Regulation of the primate fetal adrenal cortex

Endocr Rev. 1990 Feb;11(1):151-76. doi: 10.1210/edrv-11-1-151.


Significant advances in our understanding of the regulation of fetal adrenal growth, differentiation, and steroidogenesis have been made in the past several years. In vitro studies employing molecular biological techniques have demonstrated that the placenta and several fetal tissues synthesize growth factors and/or oncogene-related products, which have the capacity to modulate growth and maturation of the fetal adrenal. Moreover, there is evidence that the fetal adrenal itself produces IGF-I and IGF-II and that the mRNAs for these growth factors are responsive to ACTH and perhaps other peptides originating in the fetal pituitary and/or the placenta. Most fascinating are the studies demonstrating that growth factors may also regulate the pattern of steroidogenesis elicited by the fetal adrenal. For example, TGF beta modulates binding, internalization, and degradation of LDL-cholesterol in adult adrenals while IGF-I increases fetal adrenal steroidogenesis by mechanisms that do not involve induction of P-450scc or enhanced metabolism of LDL. These studies, coupled with the observation that activation of protein kinase C by EGF or bFGF can block ACTH and/or other cAMP-induced increases in the activity of P-450(17 alpha), provide new insight into the subcellular mechanisms that underlie the regulation of fetal adrenal function. However, in vivo investigations must be aggressively pursued because the latter provide a major and perhaps exclusive means to elucidate the complex and multiple mechanisms that are apparently operative in utero in the regulation of fetal adrenal development. Moreover, in vivo studies remain the only valid means to delineate whether the factors that have been shown to modulate fetal adrenal function in vitro are indeed operable in vivo. Thus, in vivo investigations have shown that a multifactorial regulation of the fetal adrenal exists in utero in which PRL and perhaps other peptides as well as ACTH selectively stimulate fetal adrenal androgen production. Moreover, in vivo studies have demonstrated that a feedback mechanism operates in utero whereby estrogen produced in the placenta from androgen precursors of fetal adrenal origin feeds back to modulate the responsivity of the fetal adrenal to tropic peptides perhaps by regulating peptide binding to cell membrane receptors and/or other mechanisms. Evidence has also been provided from in vivo studies to support the concept that the placenta via metabolism of maternal cortisol and cortisone regulates fetal pituitary production of ACTH by modulating the extent to which maternal cortisol arrives at the fetus.(ABSTRACT TRUNCATED AT 400 WORDS)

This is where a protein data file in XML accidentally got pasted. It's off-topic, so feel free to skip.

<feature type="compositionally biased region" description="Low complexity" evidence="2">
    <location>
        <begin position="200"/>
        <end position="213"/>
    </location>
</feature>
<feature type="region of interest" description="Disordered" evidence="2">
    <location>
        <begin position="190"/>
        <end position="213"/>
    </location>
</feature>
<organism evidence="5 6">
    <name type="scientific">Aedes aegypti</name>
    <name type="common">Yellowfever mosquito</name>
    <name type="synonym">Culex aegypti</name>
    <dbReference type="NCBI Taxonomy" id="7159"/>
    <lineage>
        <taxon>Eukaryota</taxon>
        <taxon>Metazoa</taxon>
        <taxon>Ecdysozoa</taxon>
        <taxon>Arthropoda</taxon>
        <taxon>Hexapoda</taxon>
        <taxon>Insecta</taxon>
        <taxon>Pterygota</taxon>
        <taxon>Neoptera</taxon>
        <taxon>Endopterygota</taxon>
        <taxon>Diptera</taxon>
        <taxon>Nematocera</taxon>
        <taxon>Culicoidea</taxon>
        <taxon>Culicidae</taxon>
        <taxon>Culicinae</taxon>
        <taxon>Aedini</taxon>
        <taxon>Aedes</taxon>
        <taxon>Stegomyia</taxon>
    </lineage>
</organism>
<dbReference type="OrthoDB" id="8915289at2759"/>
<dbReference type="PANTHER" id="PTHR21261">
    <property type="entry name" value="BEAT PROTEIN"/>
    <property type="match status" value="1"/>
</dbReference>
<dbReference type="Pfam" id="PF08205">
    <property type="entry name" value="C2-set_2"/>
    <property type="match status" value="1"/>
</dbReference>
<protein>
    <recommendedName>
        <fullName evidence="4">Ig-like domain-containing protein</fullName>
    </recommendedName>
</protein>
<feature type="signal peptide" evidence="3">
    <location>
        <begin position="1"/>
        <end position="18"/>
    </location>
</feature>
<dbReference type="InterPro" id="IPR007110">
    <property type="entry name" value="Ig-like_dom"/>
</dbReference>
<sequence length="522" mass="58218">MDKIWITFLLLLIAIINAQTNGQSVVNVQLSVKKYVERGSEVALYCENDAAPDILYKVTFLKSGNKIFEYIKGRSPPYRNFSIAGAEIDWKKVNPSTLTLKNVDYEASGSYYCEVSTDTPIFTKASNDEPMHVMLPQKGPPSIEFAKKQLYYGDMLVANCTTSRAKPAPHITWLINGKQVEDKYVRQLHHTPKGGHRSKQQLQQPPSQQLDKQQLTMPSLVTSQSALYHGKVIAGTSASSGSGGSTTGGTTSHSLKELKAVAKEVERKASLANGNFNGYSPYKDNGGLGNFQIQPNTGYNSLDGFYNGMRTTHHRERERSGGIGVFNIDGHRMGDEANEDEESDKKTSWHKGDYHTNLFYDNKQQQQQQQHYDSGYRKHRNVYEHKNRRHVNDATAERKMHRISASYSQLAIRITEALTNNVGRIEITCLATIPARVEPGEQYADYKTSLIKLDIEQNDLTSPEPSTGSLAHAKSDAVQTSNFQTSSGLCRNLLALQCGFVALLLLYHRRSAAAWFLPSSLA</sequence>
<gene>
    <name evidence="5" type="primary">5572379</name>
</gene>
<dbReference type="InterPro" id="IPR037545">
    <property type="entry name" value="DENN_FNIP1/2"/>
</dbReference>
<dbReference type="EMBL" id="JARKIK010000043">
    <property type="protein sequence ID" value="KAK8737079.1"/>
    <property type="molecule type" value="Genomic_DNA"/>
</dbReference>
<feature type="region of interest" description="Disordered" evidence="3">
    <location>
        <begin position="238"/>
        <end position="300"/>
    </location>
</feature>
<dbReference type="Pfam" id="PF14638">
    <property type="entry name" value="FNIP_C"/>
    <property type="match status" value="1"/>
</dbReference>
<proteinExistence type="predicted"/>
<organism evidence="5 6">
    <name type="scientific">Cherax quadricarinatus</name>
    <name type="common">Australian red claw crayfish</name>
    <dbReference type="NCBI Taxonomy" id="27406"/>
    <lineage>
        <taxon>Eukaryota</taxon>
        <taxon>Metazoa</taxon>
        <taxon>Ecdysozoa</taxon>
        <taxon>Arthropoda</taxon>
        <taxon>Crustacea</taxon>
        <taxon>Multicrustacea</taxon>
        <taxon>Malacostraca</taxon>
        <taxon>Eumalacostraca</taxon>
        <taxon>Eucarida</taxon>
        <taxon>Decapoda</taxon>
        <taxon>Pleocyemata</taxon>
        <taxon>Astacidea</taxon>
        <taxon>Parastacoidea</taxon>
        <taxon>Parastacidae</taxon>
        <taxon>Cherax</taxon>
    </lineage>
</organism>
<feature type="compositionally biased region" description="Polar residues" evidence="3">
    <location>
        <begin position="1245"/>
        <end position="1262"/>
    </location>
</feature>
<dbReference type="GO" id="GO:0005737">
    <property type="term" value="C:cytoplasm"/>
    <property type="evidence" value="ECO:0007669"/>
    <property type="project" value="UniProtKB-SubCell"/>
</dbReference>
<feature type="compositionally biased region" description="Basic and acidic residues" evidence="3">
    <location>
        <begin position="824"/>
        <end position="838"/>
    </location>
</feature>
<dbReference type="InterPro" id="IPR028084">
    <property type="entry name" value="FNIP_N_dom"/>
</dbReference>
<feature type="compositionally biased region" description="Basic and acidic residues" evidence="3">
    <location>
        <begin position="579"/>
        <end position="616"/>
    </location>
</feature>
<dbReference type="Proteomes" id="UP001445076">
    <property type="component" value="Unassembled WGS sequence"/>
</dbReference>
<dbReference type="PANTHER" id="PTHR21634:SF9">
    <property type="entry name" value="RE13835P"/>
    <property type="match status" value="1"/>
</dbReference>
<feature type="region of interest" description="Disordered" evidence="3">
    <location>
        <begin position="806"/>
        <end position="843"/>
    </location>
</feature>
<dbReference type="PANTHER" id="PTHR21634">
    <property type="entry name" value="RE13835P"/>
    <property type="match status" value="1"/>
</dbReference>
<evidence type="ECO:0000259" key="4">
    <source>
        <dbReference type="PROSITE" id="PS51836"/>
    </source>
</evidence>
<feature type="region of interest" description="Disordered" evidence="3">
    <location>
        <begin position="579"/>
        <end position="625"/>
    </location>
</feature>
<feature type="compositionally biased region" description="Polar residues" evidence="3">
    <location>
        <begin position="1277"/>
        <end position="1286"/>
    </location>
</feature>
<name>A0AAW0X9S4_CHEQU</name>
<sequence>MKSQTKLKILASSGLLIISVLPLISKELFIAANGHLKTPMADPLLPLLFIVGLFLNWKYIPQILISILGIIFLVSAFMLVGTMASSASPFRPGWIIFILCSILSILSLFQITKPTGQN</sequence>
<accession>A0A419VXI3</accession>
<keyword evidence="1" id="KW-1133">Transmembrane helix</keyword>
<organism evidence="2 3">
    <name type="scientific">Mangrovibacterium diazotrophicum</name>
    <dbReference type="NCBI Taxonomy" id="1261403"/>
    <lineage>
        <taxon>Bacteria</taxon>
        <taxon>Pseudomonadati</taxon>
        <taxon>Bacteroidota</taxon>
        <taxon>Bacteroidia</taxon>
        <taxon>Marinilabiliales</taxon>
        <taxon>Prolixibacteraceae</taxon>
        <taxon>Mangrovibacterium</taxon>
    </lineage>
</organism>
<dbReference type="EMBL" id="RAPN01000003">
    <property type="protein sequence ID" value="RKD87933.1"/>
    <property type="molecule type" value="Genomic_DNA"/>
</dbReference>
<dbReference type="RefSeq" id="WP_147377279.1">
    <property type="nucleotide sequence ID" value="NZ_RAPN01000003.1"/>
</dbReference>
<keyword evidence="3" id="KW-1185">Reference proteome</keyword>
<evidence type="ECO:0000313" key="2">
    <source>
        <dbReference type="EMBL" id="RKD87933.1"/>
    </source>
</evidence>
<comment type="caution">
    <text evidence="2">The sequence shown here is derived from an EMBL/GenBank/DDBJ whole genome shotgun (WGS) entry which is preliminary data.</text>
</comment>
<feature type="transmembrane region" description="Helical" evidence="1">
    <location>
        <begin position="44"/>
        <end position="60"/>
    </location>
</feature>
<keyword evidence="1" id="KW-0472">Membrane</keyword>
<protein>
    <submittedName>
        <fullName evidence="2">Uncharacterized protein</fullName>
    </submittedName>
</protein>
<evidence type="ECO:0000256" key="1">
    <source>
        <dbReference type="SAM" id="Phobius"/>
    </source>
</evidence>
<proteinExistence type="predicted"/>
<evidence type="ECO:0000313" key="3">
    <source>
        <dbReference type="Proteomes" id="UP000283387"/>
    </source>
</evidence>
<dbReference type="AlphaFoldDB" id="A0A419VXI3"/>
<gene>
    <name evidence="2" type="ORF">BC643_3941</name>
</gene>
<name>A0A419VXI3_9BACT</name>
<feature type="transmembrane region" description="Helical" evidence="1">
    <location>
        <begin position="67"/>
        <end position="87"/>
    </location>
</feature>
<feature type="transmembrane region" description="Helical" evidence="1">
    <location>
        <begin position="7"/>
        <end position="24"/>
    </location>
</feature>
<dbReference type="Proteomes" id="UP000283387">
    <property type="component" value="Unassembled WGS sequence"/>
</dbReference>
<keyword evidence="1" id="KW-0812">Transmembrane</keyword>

Publication types

  • Research Support, U.S. Gov't, P.H.S.
  • Review

MeSH terms

  • Adrenal Cortex / embryology*
  • Adrenal Cortex / physiology
  • Adrenal Cortex Hormones / biosynthesis
  • Animals
  • Female
  • Fetus / physiology*
  • Humans
  • Hydrocortisone / metabolism
  • Placenta / metabolism
  • Pregnancy


  • Adrenal Cortex Hormones
  • Hydrocortisone